You're not just going to import an RV into Canada; you're also exporting it from the USA so you might also like to check out vehicle export information at US Customs and Border Services.
Actually, there are a few other things I found out that you should be aware of.
While we're south of the border this winter, we thought, if we came across the right buy, we might replace our Class B motorhome with something slightly newer, while we're down there. We hoped to make a trade or sell our old RV, then just continue on our trip and proceed with the paperwork to import the RV when we come home.
WE FOUND OUT THAT IS NOT POSSIBLE (At least not unless we wait until the very end of the trip). Here's why:
This permit will be good for any other states you have to cross on your trip home.
In each state, the requirements are a little different as I found out when I called a couple of different offices.
In Arizona, for instance, to obtain a "trip permit" you will need $15.00, a valid driver's license, and a notarized title transfer. (Meaning you'll need a notary to witness the signature when the seller signs the title over to you.) Of course you'll need to be insured too, (can be arranged by a phone call to your Canadian insurance carrier) but you don't have to provide proof of insurance to get the "trip permit" which is valid for 90 days. Don't get excited about continuing on your trip for those 90 days though - because your insurance company won't cover you for that long. (Read on below)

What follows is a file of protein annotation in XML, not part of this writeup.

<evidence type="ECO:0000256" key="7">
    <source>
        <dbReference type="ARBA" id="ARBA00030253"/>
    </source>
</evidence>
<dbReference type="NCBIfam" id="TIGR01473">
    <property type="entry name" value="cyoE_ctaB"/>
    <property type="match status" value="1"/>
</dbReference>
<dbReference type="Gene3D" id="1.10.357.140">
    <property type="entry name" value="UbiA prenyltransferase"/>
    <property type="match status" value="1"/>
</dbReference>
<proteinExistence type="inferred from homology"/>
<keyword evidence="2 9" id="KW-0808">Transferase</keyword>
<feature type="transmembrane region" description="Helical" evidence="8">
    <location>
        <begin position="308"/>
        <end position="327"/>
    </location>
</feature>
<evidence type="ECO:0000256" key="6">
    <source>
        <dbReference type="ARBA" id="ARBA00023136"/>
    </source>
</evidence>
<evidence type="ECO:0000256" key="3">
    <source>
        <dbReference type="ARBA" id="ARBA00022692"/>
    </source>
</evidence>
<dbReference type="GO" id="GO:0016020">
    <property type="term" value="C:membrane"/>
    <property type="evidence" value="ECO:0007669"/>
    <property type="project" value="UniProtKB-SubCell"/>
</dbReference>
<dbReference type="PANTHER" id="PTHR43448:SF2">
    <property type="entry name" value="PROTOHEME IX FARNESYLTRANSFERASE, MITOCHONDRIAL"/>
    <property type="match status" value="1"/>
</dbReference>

In California, it's called a One Trip Permit, the seller's signature doesn't need to be notarized, the cost is $18.00 and you can tell them how many days you will need it for. By the way, according to MTO (Ministry of Transportation Ontario), the USA temporary permit is also valid in Ontario, until its expiry date so, given the choice, you may as well tack on a few days to buy yourself some time at this end for getting the safety inspection, emissions testing, etc. taken care of. (I'm not sure about the rules in other provinces.)
Once you know what state you're buying in, call the motor vehicle department for that state to see what will be required.
We checked with our insurance company on this. If we had to change our vehicle mid-trip due to any unforeseen circumstance, even if we somehow were able to register it (we'd need an American address as our residence), our RV insurance company Wayfarer Insurance - one of Canada's biggest and best - will only transfer coverage to the new RV for a few days - as long as necessary for an immediate return to our home province. As soon as we import the RV and the proper import and licensing has been completed, a full-coverage policy will be available.
You may be able to find an insurance company in the USA who would "bend the rules," but my contact at Wayfarer suggested we should be very wary of this. As we all know, buying insurance isn't the difficult part - it's usually when making a claim that difficulties arise.
So, I guess the best way to import an RV (other than a truck camper) to Canada from the USA is to buy it at the end of our trip or to make an explicit trip for this purpose.
Presuming you have found a used RV you want to buy, before you jump in the car or hop a flight to go check on your "good deal" you'll have a bit of extra work to do